It’s the zombie primary now.
For all practical purposes, the Democratic nominating contest was over after Joe Biden won Michigan and Washington last week, then stretched his delegate lead by sweeping Florida, Illinois and Arizona on Tuesday night.
Bernie Sanders has almost no chance of catching him.
Yet because of the coronavirus, the presidential campaign is suspended in time. Rallies are off. Campaign workers, like many other people, are sheltering in place. On Tuesday, Maryland became the fifth state to postpone its election, and more states are expected to follow.
The postponements have left an unexpected opening for Sanders to soldier on, even as his prospects fade. The pandemic, which first sapped the primary of life, is now extending it.
“It’s frozen the campaign,” said Mark Longabaugh, a senior adviser to Sanders during his 2016 campaign. “I don’t know what major campaign event you are going to have … Put 50 press people in the room and let [the candidates] address the camera with their wives, maybe?
He said, “Past that, and I don’t see how you cut through this life-or-death coverage that we’ve got. … It just kind of closes it down.”
For many Democrats, the prospect of a stalled but protracted nominating contest is unsettling. Moderates are laboring to unify the party’s ranks behind Biden, and the politics of the coronavirus crisis is heightening their anxiety.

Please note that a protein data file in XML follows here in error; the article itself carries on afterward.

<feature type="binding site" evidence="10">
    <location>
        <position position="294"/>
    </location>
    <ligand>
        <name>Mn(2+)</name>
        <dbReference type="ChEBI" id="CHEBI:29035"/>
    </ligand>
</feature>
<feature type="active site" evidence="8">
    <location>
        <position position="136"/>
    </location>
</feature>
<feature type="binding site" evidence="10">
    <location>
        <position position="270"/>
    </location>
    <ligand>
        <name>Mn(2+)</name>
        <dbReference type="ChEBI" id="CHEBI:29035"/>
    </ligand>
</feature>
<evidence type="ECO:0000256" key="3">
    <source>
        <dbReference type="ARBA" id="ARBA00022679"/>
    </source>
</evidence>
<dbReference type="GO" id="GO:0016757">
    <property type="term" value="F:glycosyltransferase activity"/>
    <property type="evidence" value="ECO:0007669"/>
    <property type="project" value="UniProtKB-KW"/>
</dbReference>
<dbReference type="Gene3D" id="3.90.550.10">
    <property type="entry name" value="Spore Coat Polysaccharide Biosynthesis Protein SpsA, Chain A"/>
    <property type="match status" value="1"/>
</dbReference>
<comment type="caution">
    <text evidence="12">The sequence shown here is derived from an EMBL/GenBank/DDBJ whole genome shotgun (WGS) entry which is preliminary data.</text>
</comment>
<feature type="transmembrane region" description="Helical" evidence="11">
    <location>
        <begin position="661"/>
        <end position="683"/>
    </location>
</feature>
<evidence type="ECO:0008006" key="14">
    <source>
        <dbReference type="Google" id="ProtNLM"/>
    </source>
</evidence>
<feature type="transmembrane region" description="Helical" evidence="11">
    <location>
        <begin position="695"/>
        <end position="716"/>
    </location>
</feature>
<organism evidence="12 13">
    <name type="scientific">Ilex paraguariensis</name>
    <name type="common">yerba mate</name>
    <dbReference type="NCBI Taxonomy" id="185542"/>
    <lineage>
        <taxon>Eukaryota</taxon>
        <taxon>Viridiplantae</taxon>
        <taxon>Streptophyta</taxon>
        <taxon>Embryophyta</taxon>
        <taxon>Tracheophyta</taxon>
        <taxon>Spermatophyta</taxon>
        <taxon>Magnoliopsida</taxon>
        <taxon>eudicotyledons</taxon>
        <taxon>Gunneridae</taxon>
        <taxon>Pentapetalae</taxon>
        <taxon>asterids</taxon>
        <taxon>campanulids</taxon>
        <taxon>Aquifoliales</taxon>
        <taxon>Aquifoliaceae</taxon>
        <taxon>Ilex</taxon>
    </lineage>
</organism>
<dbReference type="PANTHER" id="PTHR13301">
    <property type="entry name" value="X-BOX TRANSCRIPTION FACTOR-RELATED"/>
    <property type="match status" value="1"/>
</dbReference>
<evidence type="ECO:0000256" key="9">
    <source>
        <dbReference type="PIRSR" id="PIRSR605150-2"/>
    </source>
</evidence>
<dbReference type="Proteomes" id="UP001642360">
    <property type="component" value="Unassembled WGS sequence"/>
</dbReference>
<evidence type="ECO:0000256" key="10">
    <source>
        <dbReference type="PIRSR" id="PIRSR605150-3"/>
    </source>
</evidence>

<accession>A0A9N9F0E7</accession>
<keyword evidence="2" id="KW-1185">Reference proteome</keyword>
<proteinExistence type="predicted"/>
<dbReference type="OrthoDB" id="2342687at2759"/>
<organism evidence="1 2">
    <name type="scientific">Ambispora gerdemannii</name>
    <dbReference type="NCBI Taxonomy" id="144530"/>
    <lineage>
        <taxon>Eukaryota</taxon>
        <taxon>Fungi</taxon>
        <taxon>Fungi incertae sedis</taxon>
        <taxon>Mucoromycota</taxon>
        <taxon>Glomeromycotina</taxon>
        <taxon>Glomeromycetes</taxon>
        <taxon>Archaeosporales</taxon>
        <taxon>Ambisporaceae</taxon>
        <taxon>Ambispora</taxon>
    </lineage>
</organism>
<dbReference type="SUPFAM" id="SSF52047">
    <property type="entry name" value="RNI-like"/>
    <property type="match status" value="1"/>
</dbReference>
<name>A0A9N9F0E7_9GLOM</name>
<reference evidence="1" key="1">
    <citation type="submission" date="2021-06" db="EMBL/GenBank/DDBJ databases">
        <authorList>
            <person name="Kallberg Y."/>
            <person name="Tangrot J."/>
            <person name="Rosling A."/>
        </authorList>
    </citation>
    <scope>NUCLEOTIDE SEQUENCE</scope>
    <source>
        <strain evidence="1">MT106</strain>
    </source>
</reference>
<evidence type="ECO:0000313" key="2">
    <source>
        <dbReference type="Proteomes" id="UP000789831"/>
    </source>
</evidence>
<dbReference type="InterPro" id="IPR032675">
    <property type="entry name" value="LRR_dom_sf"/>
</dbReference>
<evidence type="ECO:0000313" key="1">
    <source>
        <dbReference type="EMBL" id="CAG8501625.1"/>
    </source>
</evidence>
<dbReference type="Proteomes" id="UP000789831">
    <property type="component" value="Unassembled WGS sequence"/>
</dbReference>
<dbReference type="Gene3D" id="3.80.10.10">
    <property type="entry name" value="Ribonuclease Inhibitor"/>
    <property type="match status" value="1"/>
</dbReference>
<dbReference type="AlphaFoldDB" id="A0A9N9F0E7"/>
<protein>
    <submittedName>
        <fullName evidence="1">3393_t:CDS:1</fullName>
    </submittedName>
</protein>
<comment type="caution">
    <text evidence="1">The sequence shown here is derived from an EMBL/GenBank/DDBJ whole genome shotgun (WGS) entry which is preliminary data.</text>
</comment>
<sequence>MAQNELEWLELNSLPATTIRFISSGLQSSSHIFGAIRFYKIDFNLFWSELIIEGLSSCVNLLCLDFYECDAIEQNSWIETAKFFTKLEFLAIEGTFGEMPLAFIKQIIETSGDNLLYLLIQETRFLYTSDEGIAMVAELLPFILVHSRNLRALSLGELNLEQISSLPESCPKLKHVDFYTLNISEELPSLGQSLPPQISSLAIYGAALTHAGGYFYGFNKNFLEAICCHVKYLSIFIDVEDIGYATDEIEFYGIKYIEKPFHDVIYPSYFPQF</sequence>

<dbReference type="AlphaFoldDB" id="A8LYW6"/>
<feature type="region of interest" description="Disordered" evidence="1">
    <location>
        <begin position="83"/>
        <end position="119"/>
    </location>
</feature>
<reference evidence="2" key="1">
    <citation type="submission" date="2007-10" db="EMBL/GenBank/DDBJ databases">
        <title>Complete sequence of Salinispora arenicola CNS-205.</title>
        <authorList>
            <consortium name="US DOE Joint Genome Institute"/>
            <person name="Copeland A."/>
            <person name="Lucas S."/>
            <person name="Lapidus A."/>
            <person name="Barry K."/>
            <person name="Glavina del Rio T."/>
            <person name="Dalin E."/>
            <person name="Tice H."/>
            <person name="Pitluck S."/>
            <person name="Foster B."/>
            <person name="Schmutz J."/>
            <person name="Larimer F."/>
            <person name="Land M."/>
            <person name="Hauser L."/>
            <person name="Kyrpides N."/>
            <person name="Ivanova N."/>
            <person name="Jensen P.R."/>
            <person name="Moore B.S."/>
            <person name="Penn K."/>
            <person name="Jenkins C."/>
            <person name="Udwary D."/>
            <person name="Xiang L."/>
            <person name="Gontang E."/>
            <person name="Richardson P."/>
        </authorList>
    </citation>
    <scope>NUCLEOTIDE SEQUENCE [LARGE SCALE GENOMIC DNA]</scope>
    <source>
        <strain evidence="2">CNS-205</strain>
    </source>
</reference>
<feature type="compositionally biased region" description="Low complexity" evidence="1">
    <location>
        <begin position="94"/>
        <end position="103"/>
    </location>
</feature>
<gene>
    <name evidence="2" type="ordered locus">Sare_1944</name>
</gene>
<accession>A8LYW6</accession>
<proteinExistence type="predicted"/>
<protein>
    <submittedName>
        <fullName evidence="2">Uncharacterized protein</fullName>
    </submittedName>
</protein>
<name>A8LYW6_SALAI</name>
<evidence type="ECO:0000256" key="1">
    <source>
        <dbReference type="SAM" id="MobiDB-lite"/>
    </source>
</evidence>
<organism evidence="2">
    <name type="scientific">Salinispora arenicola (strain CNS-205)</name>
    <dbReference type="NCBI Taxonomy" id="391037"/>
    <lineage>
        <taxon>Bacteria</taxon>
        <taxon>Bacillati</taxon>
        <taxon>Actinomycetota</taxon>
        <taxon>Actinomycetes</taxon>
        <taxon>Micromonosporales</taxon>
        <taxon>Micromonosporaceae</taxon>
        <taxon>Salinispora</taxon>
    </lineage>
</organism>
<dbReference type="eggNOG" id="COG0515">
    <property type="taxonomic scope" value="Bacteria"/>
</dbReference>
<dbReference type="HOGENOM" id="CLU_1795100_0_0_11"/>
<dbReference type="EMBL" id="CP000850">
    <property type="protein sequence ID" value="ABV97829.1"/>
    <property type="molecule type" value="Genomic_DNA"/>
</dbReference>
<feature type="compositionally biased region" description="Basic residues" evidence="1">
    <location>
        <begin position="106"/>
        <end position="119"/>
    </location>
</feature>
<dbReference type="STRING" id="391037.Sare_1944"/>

The conventional wisdom for weeks has been that President Donald Trump’s uneven, and at times chaotic, handling of this crisis is deeply problematic for his reelection chances. But it may not be that simple.
So far, Trump has taken a beating over his handling of the pandemic. The economy is tanking, and just 46 percent of Americans believe the federal government is doing enough to confront the coronavirus, down from 61 percent last month, according to an NPR/PBS NewsHour/Marist poll. Few people trust what Trump is saying about the pandemic, according to the same poll.
But Trump has time on his side, with the coronavirus spreading early in the election cycle. This week, the Republican president adopted a more somber tone, and some Democrats are beginning to worry that he could mold the narrative to his benefit. A massive stimulus, including direct payments to Americans, could help him in November.